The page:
Biconjugate

The convex conjugate of a function is always lower semi-continuous. The biconjugate ${\displaystyle f^{**}}$ (the convex conjugate of the convex conjugate) is also the closed convex hull, i.e. the largest lower semi-continuous convex function with ${\displaystyle f^{**}\leq f}$. For proper functions f,

${\displaystyle f=f^{**}}$ if and only if f is convex and lower semi-continuous by Fenchel–Moreau theorem.

Fenchel's inequality

For any function Template:Mvar and its convex conjugate f *, Fenchel's inequality (also known as the Fenchel–Young inequality) holds for every xX and pX * :

${\displaystyle \left\langle p,x\right\rangle \leq f(x)+f^{*}(p).}$

Convexity

For two functions ${\displaystyle f_{0}}$ and ${\displaystyle f_{1}}$ and a number ${\displaystyle 0\leq \lambda \leq 1}$ the convexity relation

${\displaystyle \left((1-\lambda )f_{0}+\lambda f_{1}\right)^{\star }\leq (1-\lambda )f_{0}^{\star }+\lambda f_{1}^{\star }}$

holds. The ${\displaystyle \star }$ operation is a convex mapping itself.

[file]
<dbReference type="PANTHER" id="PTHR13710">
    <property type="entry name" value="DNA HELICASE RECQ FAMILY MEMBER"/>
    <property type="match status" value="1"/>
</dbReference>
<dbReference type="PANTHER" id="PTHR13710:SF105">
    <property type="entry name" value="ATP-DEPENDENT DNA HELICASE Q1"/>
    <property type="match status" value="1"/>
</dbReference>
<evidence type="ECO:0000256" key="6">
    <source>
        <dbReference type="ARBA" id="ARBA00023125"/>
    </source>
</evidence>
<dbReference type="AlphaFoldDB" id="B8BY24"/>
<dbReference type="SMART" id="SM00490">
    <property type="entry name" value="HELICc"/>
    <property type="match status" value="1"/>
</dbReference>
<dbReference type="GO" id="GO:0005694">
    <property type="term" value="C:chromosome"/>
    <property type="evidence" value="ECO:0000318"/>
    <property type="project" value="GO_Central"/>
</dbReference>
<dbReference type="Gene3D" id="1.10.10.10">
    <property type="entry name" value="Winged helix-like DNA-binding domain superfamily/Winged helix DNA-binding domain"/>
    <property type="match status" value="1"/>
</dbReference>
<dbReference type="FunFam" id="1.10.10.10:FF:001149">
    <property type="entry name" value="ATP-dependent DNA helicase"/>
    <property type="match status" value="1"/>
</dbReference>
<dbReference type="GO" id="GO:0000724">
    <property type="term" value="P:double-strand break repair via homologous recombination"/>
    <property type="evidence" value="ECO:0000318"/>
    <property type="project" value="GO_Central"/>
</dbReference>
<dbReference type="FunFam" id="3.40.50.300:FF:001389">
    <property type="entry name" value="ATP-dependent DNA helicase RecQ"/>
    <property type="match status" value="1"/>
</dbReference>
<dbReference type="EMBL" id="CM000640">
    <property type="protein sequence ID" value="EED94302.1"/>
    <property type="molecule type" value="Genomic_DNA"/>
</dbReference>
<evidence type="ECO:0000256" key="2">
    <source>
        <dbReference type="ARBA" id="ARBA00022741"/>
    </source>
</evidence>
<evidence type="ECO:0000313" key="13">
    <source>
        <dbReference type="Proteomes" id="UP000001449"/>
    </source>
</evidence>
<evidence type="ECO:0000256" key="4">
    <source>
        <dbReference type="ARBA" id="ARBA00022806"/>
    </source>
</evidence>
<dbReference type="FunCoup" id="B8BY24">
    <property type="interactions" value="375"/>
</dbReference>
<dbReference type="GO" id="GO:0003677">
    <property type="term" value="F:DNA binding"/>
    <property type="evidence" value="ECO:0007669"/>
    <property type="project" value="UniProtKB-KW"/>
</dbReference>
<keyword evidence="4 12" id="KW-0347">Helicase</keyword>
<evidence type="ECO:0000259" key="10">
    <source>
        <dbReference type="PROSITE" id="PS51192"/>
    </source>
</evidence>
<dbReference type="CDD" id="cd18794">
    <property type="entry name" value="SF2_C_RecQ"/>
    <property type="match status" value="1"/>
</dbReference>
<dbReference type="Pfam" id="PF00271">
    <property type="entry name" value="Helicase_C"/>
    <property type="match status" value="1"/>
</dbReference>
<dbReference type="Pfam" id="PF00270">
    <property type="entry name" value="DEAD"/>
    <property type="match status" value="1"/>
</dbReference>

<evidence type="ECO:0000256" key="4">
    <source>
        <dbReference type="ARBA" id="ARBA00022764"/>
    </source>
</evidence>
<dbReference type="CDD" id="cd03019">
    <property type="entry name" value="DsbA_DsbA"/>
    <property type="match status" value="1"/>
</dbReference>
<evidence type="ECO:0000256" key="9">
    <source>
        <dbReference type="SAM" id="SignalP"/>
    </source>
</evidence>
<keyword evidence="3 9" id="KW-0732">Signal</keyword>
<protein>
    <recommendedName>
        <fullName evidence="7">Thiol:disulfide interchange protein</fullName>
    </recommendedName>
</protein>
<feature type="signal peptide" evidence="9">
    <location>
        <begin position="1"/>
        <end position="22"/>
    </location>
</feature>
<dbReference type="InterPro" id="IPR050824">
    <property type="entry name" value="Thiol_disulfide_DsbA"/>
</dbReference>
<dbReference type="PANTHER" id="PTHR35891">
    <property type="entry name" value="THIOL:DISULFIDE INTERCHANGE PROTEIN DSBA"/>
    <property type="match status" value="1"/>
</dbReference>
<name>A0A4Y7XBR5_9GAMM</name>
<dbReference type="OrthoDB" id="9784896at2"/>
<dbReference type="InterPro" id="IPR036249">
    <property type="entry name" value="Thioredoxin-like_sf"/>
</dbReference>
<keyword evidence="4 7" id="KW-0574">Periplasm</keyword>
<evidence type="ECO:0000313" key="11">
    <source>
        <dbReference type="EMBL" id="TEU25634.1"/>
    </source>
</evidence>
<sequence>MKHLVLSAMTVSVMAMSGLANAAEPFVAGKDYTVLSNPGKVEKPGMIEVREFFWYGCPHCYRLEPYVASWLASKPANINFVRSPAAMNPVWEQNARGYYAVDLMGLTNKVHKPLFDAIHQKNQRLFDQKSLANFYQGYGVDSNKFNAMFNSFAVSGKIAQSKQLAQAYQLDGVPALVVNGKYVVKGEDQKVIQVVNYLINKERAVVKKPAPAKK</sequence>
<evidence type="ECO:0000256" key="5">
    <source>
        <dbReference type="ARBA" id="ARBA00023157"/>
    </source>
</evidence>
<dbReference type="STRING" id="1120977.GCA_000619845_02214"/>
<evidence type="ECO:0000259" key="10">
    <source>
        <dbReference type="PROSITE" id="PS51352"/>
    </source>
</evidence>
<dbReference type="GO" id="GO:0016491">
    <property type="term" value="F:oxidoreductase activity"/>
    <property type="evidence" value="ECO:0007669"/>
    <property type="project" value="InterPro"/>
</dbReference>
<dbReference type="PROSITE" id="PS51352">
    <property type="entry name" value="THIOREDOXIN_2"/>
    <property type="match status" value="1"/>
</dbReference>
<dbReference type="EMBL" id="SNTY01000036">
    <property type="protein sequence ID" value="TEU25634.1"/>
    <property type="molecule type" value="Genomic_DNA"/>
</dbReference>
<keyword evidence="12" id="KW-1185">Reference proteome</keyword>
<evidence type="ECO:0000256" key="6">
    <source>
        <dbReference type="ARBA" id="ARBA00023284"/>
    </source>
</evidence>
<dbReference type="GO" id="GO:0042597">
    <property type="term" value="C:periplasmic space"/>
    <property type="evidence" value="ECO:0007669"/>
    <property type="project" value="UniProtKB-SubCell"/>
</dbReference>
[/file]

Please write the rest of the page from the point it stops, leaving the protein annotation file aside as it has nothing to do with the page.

Infimal convolution

The infimal convolution (or epi-sum) of two functions f and g is defined as

${\displaystyle \left(f\Box g\right)(x)=\inf \left\{f(x-y)+g(y)\,|\,y\in \mathbb {R} ^{n}\right\}.}$

Let f1, …, fm be proper, convex and lsc functions on Rn. Then the infimal convolution is proper, convex and lsc,[3] and satisfies

${\displaystyle \left(f_{1}\Box \cdots \Box f_{m}\right)^{\star }=f_{1}^{\star }+\cdots +f_{m}^{\star }.}$

The infimal convolution of two functions has a geometric interpretation: The (strict) epigraph of the infimal convolution of two functions is the Minkowski sum of the (strict) epigraphs of those functions.[4]

Maximizing argument

If the function ${\displaystyle f}$ is differentiable, then its derivative is the maximizing argument in the computation of the convex conjugate: